Technically, the growth of national debt is fine as long as it's internal debt - because of how fiat money works. The amount of debt always matches the amount of money in circulation because money exists due to the debt. As the government bonds mature, new bonds are issued to maintain the amount of debt and the amount of money.

As the economy grows, the debt must grow to create more money. Otherwise you get deflation which is a sign that people don't have enough money to exchange all the goods and services they're trying to, so money itself starts to become more valuable than the goods and services, which leads to money hoarding and a recession.

Though it's true that 8 years is too short for the doubling, when the economy is doubling every 35 years.
MR166
not rated yet May 20, 2017
Eikka it is the demise of the middle class that is worrisome. Besides our national debt there is also the huge trade deficit of about 1/2 trillion per year. My only guess is that the money is going to military expenditures and domestic entitlements. It can't be going only to the "Rich" because you could take ALL of their money and it would not put a dent in the problem.
manfredparticleboard
not rated yet May 20, 2017
That's the actual irony. If we were being completely rational and efficient about it, only one in five people would actually have to work while the rest can just sit and enjoy the spoils. The less they work, the better off everyone would be, because make-work is a waste of resources....


This point has been made many times over the years by economists. Only a small percentage of the workforce actually creates wealth. The rest are just sheltered workshops that need artificial support to sustain a workforce. It's just you can't call it charity because it's political dynamite. In the past when I had to deal with inept or poisonous personalities in the workforce I realised that paying my taxes to keep them on the dole and out of our industry made more economic sense, because the loss of productivity from their behavior was greater.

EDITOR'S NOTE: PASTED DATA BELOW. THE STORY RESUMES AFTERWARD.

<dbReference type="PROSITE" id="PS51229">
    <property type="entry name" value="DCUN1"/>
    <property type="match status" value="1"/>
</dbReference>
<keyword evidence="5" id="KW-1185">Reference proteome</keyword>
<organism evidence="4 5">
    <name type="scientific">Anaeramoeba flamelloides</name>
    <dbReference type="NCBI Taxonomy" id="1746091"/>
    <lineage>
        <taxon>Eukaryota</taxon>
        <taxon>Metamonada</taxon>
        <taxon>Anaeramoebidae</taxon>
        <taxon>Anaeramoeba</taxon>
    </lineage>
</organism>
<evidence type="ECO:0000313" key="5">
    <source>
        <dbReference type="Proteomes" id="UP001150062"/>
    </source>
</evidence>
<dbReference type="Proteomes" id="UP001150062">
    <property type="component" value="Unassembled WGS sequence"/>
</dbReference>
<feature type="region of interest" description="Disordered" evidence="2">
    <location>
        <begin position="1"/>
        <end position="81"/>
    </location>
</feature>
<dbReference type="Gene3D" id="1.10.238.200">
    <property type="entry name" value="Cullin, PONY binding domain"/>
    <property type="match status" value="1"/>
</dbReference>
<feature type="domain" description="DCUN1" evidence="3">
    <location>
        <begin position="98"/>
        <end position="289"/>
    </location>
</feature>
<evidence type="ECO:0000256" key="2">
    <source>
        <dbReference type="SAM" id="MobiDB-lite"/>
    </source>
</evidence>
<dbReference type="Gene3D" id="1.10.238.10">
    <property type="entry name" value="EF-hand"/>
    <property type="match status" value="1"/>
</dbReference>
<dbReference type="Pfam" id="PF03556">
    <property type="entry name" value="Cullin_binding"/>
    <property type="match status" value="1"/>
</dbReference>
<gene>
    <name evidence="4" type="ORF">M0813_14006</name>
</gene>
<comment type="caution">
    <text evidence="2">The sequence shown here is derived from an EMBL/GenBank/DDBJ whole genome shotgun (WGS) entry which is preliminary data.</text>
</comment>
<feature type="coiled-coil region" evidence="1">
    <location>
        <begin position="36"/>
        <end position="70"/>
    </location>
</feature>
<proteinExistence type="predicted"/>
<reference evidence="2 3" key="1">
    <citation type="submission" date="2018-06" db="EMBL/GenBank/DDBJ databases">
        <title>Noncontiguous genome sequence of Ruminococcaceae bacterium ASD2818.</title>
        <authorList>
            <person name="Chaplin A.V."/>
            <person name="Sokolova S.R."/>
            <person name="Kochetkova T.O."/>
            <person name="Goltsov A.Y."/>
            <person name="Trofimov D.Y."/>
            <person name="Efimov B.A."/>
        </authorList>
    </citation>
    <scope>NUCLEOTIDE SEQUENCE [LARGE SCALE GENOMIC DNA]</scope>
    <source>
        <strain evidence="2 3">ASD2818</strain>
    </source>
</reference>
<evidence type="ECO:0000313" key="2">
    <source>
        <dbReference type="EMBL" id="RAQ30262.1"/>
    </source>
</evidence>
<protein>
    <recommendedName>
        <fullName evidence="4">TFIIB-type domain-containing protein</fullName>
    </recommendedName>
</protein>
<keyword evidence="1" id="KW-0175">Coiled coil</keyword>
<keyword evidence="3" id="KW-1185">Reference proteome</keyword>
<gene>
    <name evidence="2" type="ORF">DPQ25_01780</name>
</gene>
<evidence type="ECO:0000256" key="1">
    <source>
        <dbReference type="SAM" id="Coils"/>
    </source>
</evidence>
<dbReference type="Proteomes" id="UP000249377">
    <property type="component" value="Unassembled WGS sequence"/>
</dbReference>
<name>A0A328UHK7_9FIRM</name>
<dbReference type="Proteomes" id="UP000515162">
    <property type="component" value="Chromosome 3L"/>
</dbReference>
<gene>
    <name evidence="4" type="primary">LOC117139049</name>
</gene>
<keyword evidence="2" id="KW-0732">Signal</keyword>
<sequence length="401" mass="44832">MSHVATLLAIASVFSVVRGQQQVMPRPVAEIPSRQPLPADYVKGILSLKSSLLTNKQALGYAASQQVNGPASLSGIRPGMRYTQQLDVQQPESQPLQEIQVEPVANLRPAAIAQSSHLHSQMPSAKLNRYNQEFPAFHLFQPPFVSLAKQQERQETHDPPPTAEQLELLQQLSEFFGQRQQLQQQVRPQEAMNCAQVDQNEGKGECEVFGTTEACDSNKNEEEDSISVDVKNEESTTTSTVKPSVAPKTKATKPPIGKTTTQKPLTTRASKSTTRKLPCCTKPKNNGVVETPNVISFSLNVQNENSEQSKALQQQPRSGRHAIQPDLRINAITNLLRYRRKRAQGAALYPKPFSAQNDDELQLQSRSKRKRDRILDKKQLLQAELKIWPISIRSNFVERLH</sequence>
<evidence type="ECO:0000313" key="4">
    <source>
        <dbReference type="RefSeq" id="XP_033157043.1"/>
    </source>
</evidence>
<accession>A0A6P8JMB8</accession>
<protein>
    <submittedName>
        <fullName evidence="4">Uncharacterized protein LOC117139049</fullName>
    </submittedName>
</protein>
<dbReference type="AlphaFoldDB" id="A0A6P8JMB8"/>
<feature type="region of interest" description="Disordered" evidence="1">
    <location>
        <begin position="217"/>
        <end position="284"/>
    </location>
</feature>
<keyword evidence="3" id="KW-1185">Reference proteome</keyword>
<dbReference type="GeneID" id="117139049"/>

daqddyo
not rated yet May 21, 2017
Back to the ammonia article. Storage of ammonia gas is more hazardous than storing hydrogen.
Ammonia gas destroys lungs very quickly. Even small leaks would be deadly.

Let's focus on perfecting the electrolysis of water which is very abundant and the end product of the process is perfect for our atmosphere.
Dingbone
not rated yet May 21, 2017
gmarster
not rated yet May 21, 2017
Hydrogen is so 20th century, electrons are the 21st century power medium of choice.
FTCause
not rated yet May 21, 2017
Hydrogen is so 20th century, electrons are the 21st century power medium of choice.


Gmarster, How do you suggest we create and store the electrons for later use??? I'm pretty sure hydrogen fuel cells create a flow of electrons to be used by a variety of electric circuits.
Whydening Gyre
not rated yet May 21, 2017
Hydrogen is so 20th century, electrons are the 21st century power medium of choice.


Gmarster, How do you suggest we create and store the electrons for later use??? I'm pretty sure hydrogen fuel cells create a flow of electrons to be used by a variety of electric circuits.

FT,
I guess he missed that hydrogen IS an electron storage medium...